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Mindful Training

One thing to watch out for in your training is repetition without awareness. The more mindful you can make each movement of your training the better. Mindful in this case doesn’t mean up in your word brain. But rather, avoid doing lots of repetitions of something just for the sake of doing repetitions.

Years ago a friend of mine was instructing a class on knife defenses. Students in class were taking the knife away from the ‘bad guy’ then when the technique was over just handing the knife back to their training partner without any ‘zanshin‘ awareness. No one was ready if their training partner took the knife and immediately attacked again. No one was ready if a nearby ‘bad guy’ suddenly attacked them from the side. The technique was ‘over’ and they had shut off their awareness.

To fix the issue, my friend told all the students not to hand the knife back, but to throw it on the ground. The idea was a solid one, but in practice it turned into students immediately tossing their training knives on the floor at the end of a technique. There was no sense of awareness at the end. No readiness to use the knife if needed before tossing it. No awareness of who else might be around in the direction of where the knife was thrown. It degenerated almost right away into an automatic reaction. The technique was over, so toss the knife. Many students had missed the point. It is less important if a student hands the knife back, tosses it on the floor, or tucks it into their belt as long as there is good zanshin awareness and the ability to change their response if the situation demands it.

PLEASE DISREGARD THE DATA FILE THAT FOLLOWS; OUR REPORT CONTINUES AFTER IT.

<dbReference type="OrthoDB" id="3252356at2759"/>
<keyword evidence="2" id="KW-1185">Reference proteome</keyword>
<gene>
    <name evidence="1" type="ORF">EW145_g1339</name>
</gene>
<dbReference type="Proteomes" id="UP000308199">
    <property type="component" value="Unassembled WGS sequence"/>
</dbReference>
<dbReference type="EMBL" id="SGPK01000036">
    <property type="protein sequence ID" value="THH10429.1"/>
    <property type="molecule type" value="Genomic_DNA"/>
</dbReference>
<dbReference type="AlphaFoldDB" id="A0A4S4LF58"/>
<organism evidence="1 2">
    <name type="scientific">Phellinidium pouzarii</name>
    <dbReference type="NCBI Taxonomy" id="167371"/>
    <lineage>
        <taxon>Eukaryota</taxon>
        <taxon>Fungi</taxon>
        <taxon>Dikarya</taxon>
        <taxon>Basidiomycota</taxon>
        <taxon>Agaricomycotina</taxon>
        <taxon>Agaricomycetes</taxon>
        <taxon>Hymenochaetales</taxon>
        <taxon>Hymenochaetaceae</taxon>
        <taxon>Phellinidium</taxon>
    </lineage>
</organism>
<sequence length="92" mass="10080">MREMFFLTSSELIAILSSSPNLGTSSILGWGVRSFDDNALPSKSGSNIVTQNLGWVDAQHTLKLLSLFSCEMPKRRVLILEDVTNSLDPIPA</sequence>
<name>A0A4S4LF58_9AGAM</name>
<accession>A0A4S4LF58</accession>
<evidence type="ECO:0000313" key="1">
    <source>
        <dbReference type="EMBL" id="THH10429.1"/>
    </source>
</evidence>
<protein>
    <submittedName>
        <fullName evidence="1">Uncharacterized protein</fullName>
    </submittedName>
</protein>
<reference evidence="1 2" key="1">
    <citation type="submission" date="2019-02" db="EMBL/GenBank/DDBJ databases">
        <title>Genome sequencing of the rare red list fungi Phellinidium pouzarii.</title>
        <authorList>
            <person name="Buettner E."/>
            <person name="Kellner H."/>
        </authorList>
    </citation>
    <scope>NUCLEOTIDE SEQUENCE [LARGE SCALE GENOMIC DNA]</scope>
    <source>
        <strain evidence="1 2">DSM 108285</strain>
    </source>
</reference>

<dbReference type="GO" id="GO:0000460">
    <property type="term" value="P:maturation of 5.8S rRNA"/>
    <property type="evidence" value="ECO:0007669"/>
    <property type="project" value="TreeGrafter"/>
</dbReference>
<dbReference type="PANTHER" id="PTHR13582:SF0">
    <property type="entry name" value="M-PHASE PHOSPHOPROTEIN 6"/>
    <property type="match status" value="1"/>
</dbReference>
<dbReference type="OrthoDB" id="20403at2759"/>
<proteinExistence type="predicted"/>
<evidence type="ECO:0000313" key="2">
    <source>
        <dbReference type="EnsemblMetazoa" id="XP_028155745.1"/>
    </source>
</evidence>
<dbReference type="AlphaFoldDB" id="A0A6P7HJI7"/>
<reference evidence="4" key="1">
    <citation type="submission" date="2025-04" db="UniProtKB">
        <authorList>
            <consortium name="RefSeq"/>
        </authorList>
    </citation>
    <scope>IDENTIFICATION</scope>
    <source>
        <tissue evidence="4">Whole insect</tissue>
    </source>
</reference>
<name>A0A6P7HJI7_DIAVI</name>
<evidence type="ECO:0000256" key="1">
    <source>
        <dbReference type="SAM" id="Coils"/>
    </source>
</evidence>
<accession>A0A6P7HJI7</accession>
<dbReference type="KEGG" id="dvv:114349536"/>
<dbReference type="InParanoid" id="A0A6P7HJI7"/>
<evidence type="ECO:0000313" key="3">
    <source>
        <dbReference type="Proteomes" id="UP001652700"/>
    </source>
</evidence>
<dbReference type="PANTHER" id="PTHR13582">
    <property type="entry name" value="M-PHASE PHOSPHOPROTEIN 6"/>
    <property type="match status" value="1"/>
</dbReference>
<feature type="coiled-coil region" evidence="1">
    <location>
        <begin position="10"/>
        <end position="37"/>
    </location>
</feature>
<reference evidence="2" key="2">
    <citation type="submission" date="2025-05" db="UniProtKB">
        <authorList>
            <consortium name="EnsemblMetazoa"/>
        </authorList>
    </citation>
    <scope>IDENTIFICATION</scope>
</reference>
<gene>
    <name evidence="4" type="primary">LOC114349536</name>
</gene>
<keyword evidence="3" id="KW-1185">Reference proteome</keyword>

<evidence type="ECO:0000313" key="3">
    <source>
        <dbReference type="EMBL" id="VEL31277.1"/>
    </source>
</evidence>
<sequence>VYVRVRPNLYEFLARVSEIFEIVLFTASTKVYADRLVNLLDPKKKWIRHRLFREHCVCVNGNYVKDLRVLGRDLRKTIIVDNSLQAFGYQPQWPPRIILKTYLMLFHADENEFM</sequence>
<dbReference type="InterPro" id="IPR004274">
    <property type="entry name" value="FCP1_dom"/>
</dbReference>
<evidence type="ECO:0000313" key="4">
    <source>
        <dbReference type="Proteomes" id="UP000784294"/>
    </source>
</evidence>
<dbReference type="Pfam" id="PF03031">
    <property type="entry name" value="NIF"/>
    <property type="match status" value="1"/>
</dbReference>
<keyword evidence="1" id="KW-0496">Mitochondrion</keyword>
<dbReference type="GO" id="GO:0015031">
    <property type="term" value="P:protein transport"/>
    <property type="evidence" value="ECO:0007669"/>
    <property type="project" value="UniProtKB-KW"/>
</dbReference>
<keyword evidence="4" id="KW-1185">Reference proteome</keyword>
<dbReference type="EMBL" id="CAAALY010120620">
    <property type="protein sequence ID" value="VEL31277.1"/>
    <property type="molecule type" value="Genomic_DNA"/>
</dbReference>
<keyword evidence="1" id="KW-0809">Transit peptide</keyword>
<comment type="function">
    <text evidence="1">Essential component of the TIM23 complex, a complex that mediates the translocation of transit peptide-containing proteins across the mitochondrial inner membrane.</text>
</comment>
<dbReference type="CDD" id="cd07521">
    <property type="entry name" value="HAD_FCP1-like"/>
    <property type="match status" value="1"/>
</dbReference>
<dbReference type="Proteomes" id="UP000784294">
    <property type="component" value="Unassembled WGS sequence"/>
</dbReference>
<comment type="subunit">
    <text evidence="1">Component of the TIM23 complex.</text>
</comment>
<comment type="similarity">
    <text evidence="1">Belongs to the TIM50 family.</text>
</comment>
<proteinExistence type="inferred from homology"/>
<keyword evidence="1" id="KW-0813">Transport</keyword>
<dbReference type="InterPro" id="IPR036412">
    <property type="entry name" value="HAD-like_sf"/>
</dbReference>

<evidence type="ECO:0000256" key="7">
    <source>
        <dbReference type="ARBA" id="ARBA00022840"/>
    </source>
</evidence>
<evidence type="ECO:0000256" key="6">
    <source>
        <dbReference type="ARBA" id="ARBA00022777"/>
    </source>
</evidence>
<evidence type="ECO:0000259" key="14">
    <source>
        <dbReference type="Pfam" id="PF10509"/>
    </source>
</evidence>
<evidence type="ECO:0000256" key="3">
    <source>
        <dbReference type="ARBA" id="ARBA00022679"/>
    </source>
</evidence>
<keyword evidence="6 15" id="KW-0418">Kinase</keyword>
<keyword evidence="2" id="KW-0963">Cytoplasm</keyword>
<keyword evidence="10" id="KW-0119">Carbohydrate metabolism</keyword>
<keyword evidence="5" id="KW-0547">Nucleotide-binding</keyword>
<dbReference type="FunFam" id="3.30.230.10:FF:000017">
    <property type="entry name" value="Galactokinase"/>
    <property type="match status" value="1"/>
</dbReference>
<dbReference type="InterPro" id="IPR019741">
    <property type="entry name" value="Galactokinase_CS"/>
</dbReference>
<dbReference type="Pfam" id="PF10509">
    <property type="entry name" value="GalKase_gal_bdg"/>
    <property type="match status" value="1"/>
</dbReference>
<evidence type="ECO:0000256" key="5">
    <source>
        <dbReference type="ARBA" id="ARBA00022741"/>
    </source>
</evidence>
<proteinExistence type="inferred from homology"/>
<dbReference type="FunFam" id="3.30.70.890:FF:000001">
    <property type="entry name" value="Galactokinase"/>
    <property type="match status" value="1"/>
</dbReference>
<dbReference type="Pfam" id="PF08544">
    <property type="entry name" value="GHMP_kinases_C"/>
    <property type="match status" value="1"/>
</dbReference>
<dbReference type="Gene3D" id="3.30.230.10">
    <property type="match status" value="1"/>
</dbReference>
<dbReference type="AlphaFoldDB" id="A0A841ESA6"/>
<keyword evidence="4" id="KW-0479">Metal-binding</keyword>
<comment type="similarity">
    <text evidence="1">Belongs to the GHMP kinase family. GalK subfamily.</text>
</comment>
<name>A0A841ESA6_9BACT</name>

Watch for similar times in your own training. Keep your training mindful. Once you are familiar with the core movement in a technique, be sure to add plenty of drills that force you to make decisions, drills that highlight any time you get too automatic and no longer fit the current situation.

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